Knowledge Acquisition Through Ontologies from Medical Natural Language Texts

Knowledge Acquisition Through Ontologies from Medical Natural Language Texts

José Medina-Moreira (University of Guayaquil, Guayaquil, Ecuador), Katty Lagos-Ortiz (University of Guayaquil, Guayaquil, Ecuador), Harry Luna-Aveiga (University of Guayaquil, Guayaquil, Ecuador), Oscar Apolinario-Arzube (University of Guayaquil, Guayaquil, Ecuador), María del Pilar Salas-Zárate (University of Murcia, Department of Informatics and Systems, Murcia, Spain) and Rafael Valencia-García (University of Murcia, Department of Informatics and Systems, Murcia, Spain)
Copyright: © 2017 |Pages: 14
DOI: 10.4018/JITR.2017100104
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Ontologies are used to represent knowledge and they have become very important in the Semantic Web era. Ontologies evolve continuously during their life cycle to adapt to new requirements and needs, especially in the biomedical field, where the number of ontologies and their complexity have increased during the last years. On the other hand, a vast amount of clinical knowledge resides in natural language texts. For these reasons, building and maintaining biomedical ontologies from natural language texts is a relevant and challenging issue. In order to provide a general solution and to minimize the experts' participation during the ontology enriching process, a methodology for extracting terms and relations from natural language texts is proposed in this work. This framework is based on linguistic and statistical methods and semantic role labeling technologies, having been validated in the domain of diabetes, where they have obtained encouraging results with an F-measure of 82.1% and 79.9% for concepts and relations, respectively.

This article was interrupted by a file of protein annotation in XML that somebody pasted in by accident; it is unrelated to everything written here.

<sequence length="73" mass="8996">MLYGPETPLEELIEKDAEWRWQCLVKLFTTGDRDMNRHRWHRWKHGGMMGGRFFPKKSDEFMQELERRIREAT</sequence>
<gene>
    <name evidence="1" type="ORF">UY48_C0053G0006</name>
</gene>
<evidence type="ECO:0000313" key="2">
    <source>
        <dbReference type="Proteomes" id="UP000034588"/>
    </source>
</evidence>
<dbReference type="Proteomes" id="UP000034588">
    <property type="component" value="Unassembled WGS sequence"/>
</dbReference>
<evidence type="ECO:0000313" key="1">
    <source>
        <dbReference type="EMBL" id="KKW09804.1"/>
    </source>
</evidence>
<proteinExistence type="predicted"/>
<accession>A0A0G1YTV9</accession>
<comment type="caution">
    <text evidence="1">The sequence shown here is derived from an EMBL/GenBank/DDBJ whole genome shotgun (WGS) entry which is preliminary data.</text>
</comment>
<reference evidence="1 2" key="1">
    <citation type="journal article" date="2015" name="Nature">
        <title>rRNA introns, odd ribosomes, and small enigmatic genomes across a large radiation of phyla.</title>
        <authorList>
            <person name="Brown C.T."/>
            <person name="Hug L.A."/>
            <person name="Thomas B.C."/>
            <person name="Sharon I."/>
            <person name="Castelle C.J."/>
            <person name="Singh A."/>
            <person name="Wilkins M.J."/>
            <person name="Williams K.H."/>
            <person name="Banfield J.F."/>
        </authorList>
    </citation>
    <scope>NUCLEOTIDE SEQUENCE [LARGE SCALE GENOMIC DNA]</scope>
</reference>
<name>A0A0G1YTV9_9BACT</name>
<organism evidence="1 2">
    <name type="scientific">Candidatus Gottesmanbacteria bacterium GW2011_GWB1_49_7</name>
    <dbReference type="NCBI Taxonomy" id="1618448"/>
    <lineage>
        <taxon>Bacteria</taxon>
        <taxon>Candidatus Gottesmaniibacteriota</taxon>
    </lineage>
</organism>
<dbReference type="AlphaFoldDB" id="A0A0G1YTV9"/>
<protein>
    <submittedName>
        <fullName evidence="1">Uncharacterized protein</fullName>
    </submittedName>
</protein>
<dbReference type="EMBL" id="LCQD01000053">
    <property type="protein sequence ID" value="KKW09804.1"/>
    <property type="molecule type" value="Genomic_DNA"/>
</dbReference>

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In the biomedical context, where the generation of new knowledge is continuous, ontologies have raised interest in the entire biomedical community (Rubin, Shah, & Noy, 2008). Ontologies are used for organizing and sharing biological knowledge as well as integrating different sources of knowledge in order to provide interoperability among different research communities. For example, MEDLINE system, which is based on the MESH medical ontology, is the largest medical knowledge base available over the Internet. Due to the fact that in medical domain new terms are continually emerging, the update and extension of MESH is necessary to avoid its obsolescence. In the last years, ontologies have been applied to several areas such as natural language processing (Paredes-Valverde, Valencia-García, Rodríguez-García, Colomo-Palacios, & Alor-Hernández, 2015), sentiment analysis (Salas-Zárate, Valencia-García, Ruiz-Martínez, & Colomo-Palacios, 2016), bioinformatics (Mayor & Robinson, 2014), business intelligence (Rodríguez-García et al., 2016), recommender systems (Colombo-Mendoza, Valencia-García, Rodríguez-González, Alor-Hernández, & Samper-Zapater, 2015), and cloud computing (Rodríguez-García, Valencia-García, García-Sánchez, & Samper-Zapater, 2014a) (Rodríguez-García, Valencia-García, García-Sánchez, & Samper-Zapater, 2014b), to mention a few.